ASPCA Accepting Owned Pets in Remote Locations for Emergency Boarding

Pets being cared for at ASPCA’s temporary boarding facility while families recover
November 18, 2012

NEW YORK—In addition to establishing an emergency boarding facility in central Brooklyn for pets temporarily displaced by Hurricane Sandy, the ASPCA® (American Society for the Prevention of Cruelty to Animals®) will accept pets at several remote locations this week for pet owners who are unable to travel to the Brooklyn facility.

These intake locations and dates include:

  • Far Rockaway (Monday, November 19, 8 a.m.–5 p.m.)
    Waldbaum’s Lot, 112-15 Beach Channel Drive in Belle Harbor, Queens
  • Rockapup (Tuesday, November 20, 8 a.m.–5 p.m.)
    145 Beach 116th Street in Rockaway Park, Queens
  • Coney Island (Tuesday, November 20, 8 a.m.–5 p.m.)
    MCU Parking Lot, Surf Avenue and 19th Street in Coney Island, Brooklyn
  • Staten Island (Wednesday, November 21, 8 a.m.–5 p.m.)
    Father Capodanno Boulevard and Hunter Avenue in Midland Beach, Staten Island

New York City residents who need assistance caring for their pets in the aftermath of Sandy may also visit the following location:

ASPCA Emergency Boarding Facility
1508 Herkimer Street in Brooklyn
Open seven days a week, 9 a.m.–6 p.m.

If possible, families who need temporary pet boarding should also bring the following, along with their pet, to the emergency facility:  One government-issued photo ID (i.e. driver’s license, passport, military ID or non-driver ID) and proof of address (i.e. utility bill, driver’s license).

The ASPCA is working in collaboration with Animal Care & Control of NYC (AC&C), the Mayor’s Alliance for NYC’s Animals, NYC Veterinary Emergency Response Team (NYCVERT), and the U.S. Department of Health and Human Services National Veterinary Response Team (NVRT) on the management of the emergency boarding facility, which will be open for 30 days. The ASPCA’s emergency boarding facility, made possible by a $500,000 grant from Rachael Ray, is providing temporary sheltering for hundreds of animals displaced or impacted by the storm.  is currently housing 137 animals and has space for up to 300 pets.

As a member of the New York City Office of Emergency Management’s Animal Planning Task Force*, the ASPCA is fielding calls through the Hurricane Sandy pet hotline (347-573-1561) to assist pet owners and those who are interested in helping animal victims of the storm.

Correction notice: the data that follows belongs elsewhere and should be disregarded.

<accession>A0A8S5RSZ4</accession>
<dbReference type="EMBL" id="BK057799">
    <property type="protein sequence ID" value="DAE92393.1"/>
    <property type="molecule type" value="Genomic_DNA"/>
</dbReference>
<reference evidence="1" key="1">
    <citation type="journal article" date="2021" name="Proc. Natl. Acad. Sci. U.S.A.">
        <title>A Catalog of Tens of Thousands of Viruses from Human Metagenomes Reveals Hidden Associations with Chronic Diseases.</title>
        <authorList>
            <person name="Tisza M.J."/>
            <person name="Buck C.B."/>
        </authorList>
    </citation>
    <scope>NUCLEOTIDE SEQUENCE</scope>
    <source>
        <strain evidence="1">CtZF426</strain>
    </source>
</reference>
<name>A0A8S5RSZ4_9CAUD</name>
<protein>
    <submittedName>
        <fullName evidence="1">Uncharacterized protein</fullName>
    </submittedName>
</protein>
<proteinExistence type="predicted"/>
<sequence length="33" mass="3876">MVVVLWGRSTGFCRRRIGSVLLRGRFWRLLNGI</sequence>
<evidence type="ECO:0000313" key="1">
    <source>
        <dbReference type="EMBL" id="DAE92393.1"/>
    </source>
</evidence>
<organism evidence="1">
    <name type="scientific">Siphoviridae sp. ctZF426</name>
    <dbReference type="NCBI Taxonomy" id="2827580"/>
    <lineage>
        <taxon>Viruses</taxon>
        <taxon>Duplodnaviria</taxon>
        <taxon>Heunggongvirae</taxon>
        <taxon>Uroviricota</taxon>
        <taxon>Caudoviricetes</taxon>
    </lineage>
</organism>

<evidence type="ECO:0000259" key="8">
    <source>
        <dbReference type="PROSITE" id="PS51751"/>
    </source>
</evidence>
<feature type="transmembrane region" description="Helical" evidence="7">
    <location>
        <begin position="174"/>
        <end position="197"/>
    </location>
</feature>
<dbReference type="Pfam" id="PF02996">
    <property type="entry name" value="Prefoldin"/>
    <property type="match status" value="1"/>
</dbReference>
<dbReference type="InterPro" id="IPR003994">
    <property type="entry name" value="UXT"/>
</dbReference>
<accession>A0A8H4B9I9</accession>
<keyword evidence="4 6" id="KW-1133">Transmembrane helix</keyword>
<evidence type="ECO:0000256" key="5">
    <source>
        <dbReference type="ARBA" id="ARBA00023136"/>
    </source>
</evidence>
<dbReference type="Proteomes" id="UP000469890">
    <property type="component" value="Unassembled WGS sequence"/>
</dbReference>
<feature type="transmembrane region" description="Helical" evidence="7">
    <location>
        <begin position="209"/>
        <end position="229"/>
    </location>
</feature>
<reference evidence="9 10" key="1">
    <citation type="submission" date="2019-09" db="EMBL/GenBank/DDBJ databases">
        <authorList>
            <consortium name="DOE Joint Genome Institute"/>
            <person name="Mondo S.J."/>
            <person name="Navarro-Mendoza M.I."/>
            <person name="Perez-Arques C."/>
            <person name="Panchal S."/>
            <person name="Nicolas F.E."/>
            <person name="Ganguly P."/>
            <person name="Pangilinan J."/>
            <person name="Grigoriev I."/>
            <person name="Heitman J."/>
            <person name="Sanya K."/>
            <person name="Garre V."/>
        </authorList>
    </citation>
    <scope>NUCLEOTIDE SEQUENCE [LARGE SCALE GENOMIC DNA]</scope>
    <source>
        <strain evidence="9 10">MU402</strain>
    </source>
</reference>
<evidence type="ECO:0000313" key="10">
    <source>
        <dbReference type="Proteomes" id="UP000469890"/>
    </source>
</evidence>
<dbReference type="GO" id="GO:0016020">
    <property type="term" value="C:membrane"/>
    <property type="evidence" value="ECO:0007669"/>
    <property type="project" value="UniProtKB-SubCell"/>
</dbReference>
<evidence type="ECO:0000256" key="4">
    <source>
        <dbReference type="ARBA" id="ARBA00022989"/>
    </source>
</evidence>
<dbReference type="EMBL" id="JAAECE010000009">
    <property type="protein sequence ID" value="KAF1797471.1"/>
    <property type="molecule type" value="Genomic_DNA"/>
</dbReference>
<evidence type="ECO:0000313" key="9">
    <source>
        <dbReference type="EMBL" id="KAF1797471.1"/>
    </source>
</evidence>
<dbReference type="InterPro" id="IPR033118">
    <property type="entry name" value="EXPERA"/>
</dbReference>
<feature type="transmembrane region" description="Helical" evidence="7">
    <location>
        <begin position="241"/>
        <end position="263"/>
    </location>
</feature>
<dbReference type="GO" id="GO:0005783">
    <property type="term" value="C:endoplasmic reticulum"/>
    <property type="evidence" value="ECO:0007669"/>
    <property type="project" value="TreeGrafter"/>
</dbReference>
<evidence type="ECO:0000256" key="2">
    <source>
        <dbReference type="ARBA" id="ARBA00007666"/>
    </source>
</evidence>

Since the storm, the ASPCA has been in Sandy-affected areas to rescue and reunite animals with their families, distribute critical supplies and provide veterinary care for animals impacted. More than 300 animals have been rescued by ASPCA responders, and through pet supply distribution and mobile wellness clinics, the ASPCA has assisted nearly 16,000 animals in New York City and Long Island combined.

The ASPCA has provided grant funding to more than a dozen animal welfare groups throughout New Jersey and New York for post-storm recovery and relief efforts. Animal welfare groups needing disaster relief assistance are encouraged to apply for a grant at

The ASPCA Field Investigations and Response team frequently responds to natural disasters, including other major events like Hurricane Irene and the Joplin, Mo. tornado in 2011, Hurricanes Gustav and Ike in 2008 and Hurricanes Katrina and Rita in 2005, in addition to being called upon by state and municipal governments and other animal welfare partners to lend expertise during large-scale animal rescue operations.

For the latest updates on the ASPCA’s response for Hurricane Sandy, please visit

*The Animal Planning Task Force includes representatives from the ASPCA, the Mayor's Alliance for NYC's Animals, AC&C, NYC Veterinary Emergency Response Team, The Humane Society of the United States (HSUS), the NYC Department of Health and Mental Hygiene, NYC Department of Parks & Recreation, American Red Cross in Greater New York, Bideawee, Suffolk County Society for the Prevention of Cruelty to Animals, and Veterinary Medical Assistance Team One.